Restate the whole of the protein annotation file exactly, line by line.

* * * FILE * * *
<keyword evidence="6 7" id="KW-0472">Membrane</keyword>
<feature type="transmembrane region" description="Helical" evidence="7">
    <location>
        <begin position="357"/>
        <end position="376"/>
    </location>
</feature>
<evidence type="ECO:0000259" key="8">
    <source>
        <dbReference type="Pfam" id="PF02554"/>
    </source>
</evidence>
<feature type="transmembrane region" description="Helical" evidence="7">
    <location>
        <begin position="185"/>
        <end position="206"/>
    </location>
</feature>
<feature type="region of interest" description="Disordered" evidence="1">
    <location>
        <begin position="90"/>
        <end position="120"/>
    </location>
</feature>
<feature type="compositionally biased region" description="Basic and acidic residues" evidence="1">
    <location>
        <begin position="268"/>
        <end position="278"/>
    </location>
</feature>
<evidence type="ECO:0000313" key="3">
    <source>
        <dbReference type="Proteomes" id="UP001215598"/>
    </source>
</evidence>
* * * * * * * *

<keyword evidence="6 7" id="KW-0472">Membrane</keyword>
<feature type="transmembrane region" description="Helical" evidence="7">
    <location>
        <begin position="357"/>
        <end position="376"/>
    </location>
</feature>
<evidence type="ECO:0000259" key="8">
    <source>
        <dbReference type="Pfam" id="PF02554"/>
    </source>
</evidence>
<feature type="transmembrane region" description="Helical" evidence="7">
    <location>
        <begin position="185"/>
        <end position="206"/>
    </location>
</feature>
<feature type="region of interest" description="Disordered" evidence="1">
    <location>
        <begin position="90"/>
        <end position="120"/>
    </location>
</feature>
<feature type="compositionally biased region" description="Basic and acidic residues" evidence="1">
    <location>
        <begin position="268"/>
        <end position="278"/>
    </location>
</feature>
<evidence type="ECO:0000313" key="3">
    <source>
        <dbReference type="Proteomes" id="UP001215598"/>
    </source>
</evidence>